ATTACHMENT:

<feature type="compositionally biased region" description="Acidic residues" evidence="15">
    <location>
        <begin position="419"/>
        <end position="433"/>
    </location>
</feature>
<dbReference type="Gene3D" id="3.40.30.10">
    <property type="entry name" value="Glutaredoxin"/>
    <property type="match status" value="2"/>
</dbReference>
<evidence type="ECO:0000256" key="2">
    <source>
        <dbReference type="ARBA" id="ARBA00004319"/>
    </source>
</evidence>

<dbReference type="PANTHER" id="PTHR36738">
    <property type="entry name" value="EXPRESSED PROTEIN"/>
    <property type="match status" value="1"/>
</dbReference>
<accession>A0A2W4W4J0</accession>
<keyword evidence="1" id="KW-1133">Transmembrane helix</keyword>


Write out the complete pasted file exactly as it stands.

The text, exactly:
<feature type="compositionally biased region" description="Acidic residues" evidence="15">
    <location>
        <begin position="419"/>
        <end position="433"/>
    </location>
</feature>
<dbReference type="Gene3D" id="3.40.30.10">
    <property type="entry name" value="Glutaredoxin"/>
    <property type="match status" value="2"/>
</dbReference>
<evidence type="ECO:0000256" key="2">
    <source>
        <dbReference type="ARBA" id="ARBA00004319"/>
    </source>
</evidence>

<dbReference type="PANTHER" id="PTHR36738">
    <property type="entry name" value="EXPRESSED PROTEIN"/>
    <property type="match status" value="1"/>
</dbReference>
<accession>A0A2W4W4J0</accession>
<keyword evidence="1" id="KW-1133">Transmembrane helix</keyword>